Poorna Bell is an award-winning journalist, author and power lifter who specialises in women’s issues, diversity, fitness and health, including mental health. She has written articles for Stylist magazine, The Times, HuffPost and Grazia, amongst others.
Alok Vaid-Menon is an American writer and performance artist who advocates for LGBTQ+ rights through poetry and fashion. Alok advocates in particular for the safety of trans and gender non-conforming persons from violence and for freedom of expression without being constrained to traditional gendered norms.
Bend it Like Beckham is a British Asian comedy drama that was released in 2002 and remains the highest grossing football film made to date. Directed by Gurinder Chadha, the film tells the story of football-loving Jesminder, daughter of British Indian Sikhs, who balances her sporting aspirations with the expectations of her family.
Miss Marvel is a Marvel mini-series following a Pakistani American superhero called Kamala Khan who protects the streets of Jersey. The mini-series was written by Bisha Ali, a British Pakistani data scientist turned stand-up comedian and screen writer.
Never Have I Ever is a Netflix coming of age comedy drama created by Mindy Kaling. The show follows Devi, an Indian American teen whose father recently passed away, as she navigates school with an aim to improve her social status.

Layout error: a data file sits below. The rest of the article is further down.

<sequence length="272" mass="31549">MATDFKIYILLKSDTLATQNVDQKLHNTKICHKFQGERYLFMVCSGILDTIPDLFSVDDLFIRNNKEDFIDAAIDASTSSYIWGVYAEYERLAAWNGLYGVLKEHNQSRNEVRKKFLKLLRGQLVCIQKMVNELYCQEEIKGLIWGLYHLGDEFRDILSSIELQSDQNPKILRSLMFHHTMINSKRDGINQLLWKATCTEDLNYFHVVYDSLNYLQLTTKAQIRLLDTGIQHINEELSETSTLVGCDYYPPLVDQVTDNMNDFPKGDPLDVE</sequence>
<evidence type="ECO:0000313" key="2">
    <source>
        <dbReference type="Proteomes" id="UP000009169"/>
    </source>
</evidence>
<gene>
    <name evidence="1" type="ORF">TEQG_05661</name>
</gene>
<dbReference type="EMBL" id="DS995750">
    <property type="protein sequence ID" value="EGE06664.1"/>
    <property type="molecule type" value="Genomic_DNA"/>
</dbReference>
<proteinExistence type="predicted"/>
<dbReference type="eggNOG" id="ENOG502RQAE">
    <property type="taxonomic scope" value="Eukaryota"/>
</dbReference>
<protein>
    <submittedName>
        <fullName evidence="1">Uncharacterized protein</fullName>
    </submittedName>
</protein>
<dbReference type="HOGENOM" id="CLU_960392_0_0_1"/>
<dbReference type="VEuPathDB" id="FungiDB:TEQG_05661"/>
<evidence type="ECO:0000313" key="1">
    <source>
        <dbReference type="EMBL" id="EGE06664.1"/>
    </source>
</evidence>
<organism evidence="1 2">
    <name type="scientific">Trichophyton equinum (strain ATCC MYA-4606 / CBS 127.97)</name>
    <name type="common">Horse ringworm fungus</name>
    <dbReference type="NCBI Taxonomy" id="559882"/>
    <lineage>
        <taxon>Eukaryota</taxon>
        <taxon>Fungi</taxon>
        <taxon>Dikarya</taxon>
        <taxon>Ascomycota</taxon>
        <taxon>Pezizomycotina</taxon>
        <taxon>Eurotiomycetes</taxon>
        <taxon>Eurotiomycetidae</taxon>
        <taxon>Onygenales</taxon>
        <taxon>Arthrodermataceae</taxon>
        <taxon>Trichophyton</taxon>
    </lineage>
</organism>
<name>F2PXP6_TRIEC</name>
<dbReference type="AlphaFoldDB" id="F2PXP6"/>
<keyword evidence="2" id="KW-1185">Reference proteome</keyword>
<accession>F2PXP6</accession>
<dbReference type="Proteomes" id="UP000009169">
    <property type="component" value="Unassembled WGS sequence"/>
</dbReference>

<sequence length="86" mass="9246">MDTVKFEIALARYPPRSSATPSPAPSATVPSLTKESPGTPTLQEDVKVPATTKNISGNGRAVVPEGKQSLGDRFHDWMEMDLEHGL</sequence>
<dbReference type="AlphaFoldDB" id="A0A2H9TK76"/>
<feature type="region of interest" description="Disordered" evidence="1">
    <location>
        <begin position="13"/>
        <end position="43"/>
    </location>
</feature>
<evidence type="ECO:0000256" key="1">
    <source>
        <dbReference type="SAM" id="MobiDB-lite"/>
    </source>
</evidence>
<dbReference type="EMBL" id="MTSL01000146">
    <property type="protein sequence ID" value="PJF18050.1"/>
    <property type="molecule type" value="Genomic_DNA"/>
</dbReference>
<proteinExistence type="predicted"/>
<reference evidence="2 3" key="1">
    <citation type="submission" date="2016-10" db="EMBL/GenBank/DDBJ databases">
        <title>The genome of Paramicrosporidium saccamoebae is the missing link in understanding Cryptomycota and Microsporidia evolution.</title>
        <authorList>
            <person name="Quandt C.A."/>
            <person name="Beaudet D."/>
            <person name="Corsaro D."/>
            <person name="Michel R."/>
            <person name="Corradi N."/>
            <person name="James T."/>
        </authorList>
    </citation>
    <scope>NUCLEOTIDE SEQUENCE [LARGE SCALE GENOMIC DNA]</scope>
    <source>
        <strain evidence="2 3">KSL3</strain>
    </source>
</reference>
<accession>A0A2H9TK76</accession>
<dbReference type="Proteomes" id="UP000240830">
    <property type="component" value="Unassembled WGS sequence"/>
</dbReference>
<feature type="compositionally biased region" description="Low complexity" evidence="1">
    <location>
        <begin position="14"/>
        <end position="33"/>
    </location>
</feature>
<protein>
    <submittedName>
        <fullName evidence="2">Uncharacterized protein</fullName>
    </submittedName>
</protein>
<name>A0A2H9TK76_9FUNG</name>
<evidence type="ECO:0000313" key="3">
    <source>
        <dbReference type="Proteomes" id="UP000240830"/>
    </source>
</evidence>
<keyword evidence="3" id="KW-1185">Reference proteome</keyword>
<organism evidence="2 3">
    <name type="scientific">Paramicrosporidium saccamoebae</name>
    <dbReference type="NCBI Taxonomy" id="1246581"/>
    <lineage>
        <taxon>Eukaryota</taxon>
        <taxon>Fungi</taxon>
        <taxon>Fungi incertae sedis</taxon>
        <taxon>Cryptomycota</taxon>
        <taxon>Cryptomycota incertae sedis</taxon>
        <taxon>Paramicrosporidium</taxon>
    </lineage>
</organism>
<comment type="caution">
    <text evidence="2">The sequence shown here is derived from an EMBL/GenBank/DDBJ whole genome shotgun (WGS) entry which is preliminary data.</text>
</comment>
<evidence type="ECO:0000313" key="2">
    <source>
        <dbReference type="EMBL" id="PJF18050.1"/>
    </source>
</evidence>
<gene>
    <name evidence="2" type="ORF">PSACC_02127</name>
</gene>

We Are Ladyparts is a British sitcom written and directed by Nida Manzoor that follows an all-female Muslim punk rock band. Although fiction, the show acknowledges/references the presence of Muslim punk musicians currently making music, like The Kominas.
Raveena Aurora is a queer Indian American neo-soul, contemporary R&B, singer songwriter. Her second album “Rush” has been described as “incorporate[ing] spiritual themes with an exploration of her diasporic identity” by Maanya Sachdeva at The Independent, and her latest album “Asha’s Awakening” has been described as “more outward-looking, burrowing into her south Asian roots in bold, fantastical, high-concept fashion” by Tara Joshi at The Guardian.
Joy Crookes is a British Bengali-Irish neo-soul and alternative R&B singer songwriter. In an interview with Arusa Qureshi at Clash Music, Joy describes her debut album “Skin” as being “[…]about identity, and it is as specific and as complex as that. So some of the stories are informed by people that I’m very close to in my life, and some of the stories are informed by my own experience. There’s a longing and there’s a bittersweet nature in the album. And there’s celebration, and there’s reality. It’s a lived experience, it’s my reality, and it’s my identity. And it’s me performing my identity.”
Priya Ragu is a Tamil-Swiss singer songwriter who, in an interview with Clash Music, defines her musical style as “Raguwavy”, defined as a fusion of “Tamil folk, R&B, hip-hop and other sounds that don’t even really fit into a genre”. In response to a question on why representation is so important to her during an interview with NME, Priya replied: “It’s so important because I feel like there should be many more South Asian artists out there doing what I do. There aren’t enough of us, and it shouldn’t be something that we have to accept” and spoke of how relatable and inspiring MIA is to her.
(And check out the BBC Asian Network for more!)
We hope you enjoy some of the above!
#sahm #ourstoriesmatter #southasianheritagemonth